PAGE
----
Repairing or upgrading your bike! Look for items on UMB site Discussion board for bike fanatics! Visit the UMB store!
Css Menu Javascript by v4.3.0

Fractured Clavicle

Fractured clavicle (collarbone) is a common mountain biking injury. In fact, the Green Valley (Bear Claw Poppy) Trail even has a slope named after this fracture: "Clavicle Hill." The fracture results from a direct hit on the outer side of the shoulder, such as an endo in which the biker turns to the side as he rotates forward.

A fractured clavicle (collarbone) is usually caused by falling directly onto the shoulder. There's pain in the middle of the collarbone, and often a deformity. The shoulder can't be moved fully.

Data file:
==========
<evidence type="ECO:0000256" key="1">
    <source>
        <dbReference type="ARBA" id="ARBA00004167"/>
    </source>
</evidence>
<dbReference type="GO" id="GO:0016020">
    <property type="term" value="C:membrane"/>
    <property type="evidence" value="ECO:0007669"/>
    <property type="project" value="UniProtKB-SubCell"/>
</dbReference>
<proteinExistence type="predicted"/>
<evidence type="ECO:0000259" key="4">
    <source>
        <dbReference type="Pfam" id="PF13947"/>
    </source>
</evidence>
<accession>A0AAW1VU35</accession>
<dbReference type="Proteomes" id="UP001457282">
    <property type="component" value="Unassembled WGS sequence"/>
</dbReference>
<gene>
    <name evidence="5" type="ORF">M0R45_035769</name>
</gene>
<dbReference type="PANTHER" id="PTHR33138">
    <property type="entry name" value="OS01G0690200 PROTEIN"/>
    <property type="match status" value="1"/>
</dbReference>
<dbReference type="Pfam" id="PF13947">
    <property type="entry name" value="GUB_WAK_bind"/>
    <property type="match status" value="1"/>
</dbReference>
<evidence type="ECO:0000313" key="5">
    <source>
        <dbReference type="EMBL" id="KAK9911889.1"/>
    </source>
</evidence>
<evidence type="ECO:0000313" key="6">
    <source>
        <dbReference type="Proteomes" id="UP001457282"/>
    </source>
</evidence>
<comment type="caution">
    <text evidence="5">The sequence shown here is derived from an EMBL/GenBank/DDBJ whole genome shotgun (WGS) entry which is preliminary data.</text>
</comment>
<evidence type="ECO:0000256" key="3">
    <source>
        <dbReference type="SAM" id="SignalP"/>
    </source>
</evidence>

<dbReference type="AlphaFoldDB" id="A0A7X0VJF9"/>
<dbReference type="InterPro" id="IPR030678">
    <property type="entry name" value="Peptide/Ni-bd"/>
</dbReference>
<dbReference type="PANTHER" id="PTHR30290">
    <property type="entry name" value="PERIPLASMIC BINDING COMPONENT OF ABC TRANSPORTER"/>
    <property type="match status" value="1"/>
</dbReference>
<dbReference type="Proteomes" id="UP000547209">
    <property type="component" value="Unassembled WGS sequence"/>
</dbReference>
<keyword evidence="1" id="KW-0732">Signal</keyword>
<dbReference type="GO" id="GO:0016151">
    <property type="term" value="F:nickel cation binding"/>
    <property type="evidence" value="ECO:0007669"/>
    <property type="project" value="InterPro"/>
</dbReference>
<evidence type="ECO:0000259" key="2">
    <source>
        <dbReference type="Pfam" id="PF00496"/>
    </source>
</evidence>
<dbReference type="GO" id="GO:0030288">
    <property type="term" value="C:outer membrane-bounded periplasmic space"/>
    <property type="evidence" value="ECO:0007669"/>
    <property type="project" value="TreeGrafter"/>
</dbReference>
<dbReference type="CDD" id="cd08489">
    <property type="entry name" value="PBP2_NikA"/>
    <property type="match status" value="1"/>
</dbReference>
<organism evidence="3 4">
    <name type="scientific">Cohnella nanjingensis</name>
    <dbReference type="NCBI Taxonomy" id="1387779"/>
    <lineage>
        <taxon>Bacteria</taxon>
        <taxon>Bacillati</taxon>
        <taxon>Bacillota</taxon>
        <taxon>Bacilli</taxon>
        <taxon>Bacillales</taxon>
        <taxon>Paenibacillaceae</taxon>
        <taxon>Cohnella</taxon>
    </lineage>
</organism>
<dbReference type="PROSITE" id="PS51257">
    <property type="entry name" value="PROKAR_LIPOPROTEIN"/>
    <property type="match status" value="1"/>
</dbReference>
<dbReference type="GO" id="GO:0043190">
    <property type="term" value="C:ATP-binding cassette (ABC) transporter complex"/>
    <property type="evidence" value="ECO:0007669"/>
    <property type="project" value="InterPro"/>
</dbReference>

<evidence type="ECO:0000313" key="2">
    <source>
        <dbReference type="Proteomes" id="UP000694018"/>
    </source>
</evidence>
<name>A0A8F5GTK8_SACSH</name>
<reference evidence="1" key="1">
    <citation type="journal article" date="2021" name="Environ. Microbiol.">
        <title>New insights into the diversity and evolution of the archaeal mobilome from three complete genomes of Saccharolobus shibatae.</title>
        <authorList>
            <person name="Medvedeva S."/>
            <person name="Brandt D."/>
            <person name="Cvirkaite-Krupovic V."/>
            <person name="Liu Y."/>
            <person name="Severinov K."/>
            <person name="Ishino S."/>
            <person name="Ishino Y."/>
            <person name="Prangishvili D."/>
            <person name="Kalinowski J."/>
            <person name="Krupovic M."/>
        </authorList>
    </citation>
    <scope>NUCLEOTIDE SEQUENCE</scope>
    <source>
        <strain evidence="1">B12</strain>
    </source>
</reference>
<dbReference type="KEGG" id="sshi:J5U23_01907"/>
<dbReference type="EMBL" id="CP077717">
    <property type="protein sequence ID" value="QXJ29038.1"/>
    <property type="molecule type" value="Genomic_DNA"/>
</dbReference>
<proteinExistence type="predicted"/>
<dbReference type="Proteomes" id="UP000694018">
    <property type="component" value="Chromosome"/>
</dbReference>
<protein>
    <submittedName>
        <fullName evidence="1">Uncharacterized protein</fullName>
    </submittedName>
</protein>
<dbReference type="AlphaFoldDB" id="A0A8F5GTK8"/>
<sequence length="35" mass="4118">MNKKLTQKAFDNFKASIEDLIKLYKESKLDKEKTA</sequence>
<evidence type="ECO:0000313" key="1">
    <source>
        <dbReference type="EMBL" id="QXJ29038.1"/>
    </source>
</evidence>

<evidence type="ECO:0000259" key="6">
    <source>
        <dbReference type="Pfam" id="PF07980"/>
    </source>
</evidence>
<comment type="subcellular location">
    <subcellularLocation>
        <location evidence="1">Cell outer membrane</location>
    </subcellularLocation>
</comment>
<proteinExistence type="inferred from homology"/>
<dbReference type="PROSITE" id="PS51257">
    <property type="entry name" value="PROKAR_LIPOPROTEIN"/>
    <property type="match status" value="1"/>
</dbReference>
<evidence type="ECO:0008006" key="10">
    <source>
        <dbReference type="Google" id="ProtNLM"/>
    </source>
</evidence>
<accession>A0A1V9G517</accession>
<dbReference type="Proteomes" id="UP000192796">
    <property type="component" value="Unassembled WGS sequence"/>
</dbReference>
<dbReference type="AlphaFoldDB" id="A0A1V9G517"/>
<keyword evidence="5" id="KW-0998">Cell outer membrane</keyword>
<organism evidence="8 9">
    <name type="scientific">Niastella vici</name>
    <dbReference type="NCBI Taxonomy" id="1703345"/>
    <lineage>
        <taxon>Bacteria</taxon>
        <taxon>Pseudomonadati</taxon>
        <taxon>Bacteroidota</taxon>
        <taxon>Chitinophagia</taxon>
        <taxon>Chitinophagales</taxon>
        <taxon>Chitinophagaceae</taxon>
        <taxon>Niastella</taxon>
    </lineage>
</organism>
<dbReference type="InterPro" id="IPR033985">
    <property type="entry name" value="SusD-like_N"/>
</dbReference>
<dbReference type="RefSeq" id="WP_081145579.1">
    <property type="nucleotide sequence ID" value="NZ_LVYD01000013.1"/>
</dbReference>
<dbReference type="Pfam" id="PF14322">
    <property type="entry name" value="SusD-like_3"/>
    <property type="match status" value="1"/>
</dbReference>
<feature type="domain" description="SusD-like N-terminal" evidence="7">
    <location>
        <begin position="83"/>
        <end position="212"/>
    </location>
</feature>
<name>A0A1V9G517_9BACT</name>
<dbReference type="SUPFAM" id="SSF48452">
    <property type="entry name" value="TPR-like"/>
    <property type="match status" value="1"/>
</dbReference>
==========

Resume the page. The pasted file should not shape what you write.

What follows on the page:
Note the bump on the collarbone of this biker. Most clavicle fractures aren't this obvious.

fx-clav1.jpg (11137 bytes)

fx-clav2.jpg (8841 bytes) Immediate care:
If you suspect a fractured clavicle, you should go to the doctor or emergency room. A temporary sling may keep the patient more comfortable during the hike out. Apply a cold pack directly over the deformed area of the collarbone.

Girl with fractured clavicle. Note the bulge of swelling on the front of the collarbone.

Ongoing care:
A broken collarbone usually takes about 4 weeks to heal. Follow your doctor's instructions.

 [First Aid Index Page]